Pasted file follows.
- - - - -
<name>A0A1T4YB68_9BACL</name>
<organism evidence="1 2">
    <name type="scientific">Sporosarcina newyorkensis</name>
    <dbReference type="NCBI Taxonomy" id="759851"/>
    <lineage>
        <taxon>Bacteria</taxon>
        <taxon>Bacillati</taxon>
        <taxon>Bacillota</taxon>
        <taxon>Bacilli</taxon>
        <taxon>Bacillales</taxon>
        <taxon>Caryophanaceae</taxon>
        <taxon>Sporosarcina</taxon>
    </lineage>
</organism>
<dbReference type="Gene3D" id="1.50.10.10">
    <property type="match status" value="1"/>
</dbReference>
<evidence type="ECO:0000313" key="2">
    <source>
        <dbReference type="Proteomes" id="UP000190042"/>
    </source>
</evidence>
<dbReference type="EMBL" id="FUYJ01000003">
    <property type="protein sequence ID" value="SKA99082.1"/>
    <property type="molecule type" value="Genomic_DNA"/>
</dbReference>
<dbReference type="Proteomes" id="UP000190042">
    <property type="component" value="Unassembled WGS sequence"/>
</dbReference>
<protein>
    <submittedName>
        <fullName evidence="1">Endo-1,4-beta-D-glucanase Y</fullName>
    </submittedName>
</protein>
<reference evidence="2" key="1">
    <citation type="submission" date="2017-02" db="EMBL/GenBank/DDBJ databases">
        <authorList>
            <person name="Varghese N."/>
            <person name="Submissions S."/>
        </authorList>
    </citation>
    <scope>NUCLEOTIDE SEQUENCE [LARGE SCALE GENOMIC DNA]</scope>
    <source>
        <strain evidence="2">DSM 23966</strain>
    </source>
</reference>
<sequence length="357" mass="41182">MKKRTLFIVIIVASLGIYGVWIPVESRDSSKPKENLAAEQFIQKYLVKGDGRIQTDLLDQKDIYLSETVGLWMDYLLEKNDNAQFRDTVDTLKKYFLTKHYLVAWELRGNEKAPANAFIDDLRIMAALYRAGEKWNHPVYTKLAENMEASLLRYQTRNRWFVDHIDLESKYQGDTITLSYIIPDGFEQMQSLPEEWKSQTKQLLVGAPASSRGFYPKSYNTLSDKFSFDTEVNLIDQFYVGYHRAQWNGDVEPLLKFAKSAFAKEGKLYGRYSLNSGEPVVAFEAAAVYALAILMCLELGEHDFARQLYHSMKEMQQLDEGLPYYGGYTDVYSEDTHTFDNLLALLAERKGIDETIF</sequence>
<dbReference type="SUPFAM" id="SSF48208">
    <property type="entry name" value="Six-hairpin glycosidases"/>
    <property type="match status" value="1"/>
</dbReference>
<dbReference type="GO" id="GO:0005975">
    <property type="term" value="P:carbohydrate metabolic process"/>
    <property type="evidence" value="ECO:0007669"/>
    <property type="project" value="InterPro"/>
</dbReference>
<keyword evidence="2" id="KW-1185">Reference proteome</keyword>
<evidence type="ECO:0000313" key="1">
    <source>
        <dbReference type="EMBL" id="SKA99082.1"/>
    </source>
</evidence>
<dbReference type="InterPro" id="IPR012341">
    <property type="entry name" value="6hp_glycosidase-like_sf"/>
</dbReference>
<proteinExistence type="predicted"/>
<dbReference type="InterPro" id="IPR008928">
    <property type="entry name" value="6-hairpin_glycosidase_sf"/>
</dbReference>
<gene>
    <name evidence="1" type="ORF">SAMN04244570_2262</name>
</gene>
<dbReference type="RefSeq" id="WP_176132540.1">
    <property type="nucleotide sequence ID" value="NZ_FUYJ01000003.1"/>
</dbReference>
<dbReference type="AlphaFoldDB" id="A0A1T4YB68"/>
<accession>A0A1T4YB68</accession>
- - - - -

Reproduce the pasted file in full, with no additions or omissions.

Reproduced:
<name>A0A1T4YB68_9BACL</name>
<organism evidence="1 2">
    <name type="scientific">Sporosarcina newyorkensis</name>
    <dbReference type="NCBI Taxonomy" id="759851"/>
    <lineage>
        <taxon>Bacteria</taxon>
        <taxon>Bacillati</taxon>
        <taxon>Bacillota</taxon>
        <taxon>Bacilli</taxon>
        <taxon>Bacillales</taxon>
        <taxon>Caryophanaceae</taxon>
        <taxon>Sporosarcina</taxon>
    </lineage>
</organism>
<dbReference type="Gene3D" id="1.50.10.10">
    <property type="match status" value="1"/>
</dbReference>
<evidence type="ECO:0000313" key="2">
    <source>
        <dbReference type="Proteomes" id="UP000190042"/>
    </source>
</evidence>
<dbReference type="EMBL" id="FUYJ01000003">
    <property type="protein sequence ID" value="SKA99082.1"/>
    <property type="molecule type" value="Genomic_DNA"/>
</dbReference>
<dbReference type="Proteomes" id="UP000190042">
    <property type="component" value="Unassembled WGS sequence"/>
</dbReference>
<protein>
    <submittedName>
        <fullName evidence="1">Endo-1,4-beta-D-glucanase Y</fullName>
    </submittedName>
</protein>
<reference evidence="2" key="1">
    <citation type="submission" date="2017-02" db="EMBL/GenBank/DDBJ databases">
        <authorList>
            <person name="Varghese N."/>
            <person name="Submissions S."/>
        </authorList>
    </citation>
    <scope>NUCLEOTIDE SEQUENCE [LARGE SCALE GENOMIC DNA]</scope>
    <source>
        <strain evidence="2">DSM 23966</strain>
    </source>
</reference>
<sequence length="357" mass="41182">MKKRTLFIVIIVASLGIYGVWIPVESRDSSKPKENLAAEQFIQKYLVKGDGRIQTDLLDQKDIYLSETVGLWMDYLLEKNDNAQFRDTVDTLKKYFLTKHYLVAWELRGNEKAPANAFIDDLRIMAALYRAGEKWNHPVYTKLAENMEASLLRYQTRNRWFVDHIDLESKYQGDTITLSYIIPDGFEQMQSLPEEWKSQTKQLLVGAPASSRGFYPKSYNTLSDKFSFDTEVNLIDQFYVGYHRAQWNGDVEPLLKFAKSAFAKEGKLYGRYSLNSGEPVVAFEAAAVYALAILMCLELGEHDFARQLYHSMKEMQQLDEGLPYYGGYTDVYSEDTHTFDNLLALLAERKGIDETIF</sequence>
<dbReference type="SUPFAM" id="SSF48208">
    <property type="entry name" value="Six-hairpin glycosidases"/>
    <property type="match status" value="1"/>
</dbReference>
<dbReference type="GO" id="GO:0005975">
    <property type="term" value="P:carbohydrate metabolic process"/>
    <property type="evidence" value="ECO:0007669"/>
    <property type="project" value="InterPro"/>
</dbReference>
<keyword evidence="2" id="KW-1185">Reference proteome</keyword>
<evidence type="ECO:0000313" key="1">
    <source>
        <dbReference type="EMBL" id="SKA99082.1"/>
    </source>
</evidence>
<dbReference type="InterPro" id="IPR012341">
    <property type="entry name" value="6hp_glycosidase-like_sf"/>
</dbReference>
<proteinExistence type="predicted"/>
<dbReference type="InterPro" id="IPR008928">
    <property type="entry name" value="6-hairpin_glycosidase_sf"/>
</dbReference>
<gene>
    <name evidence="1" type="ORF">SAMN04244570_2262</name>
</gene>
<dbReference type="RefSeq" id="WP_176132540.1">
    <property type="nucleotide sequence ID" value="NZ_FUYJ01000003.1"/>
</dbReference>
<dbReference type="AlphaFoldDB" id="A0A1T4YB68"/>
<accession>A0A1T4YB68</accession>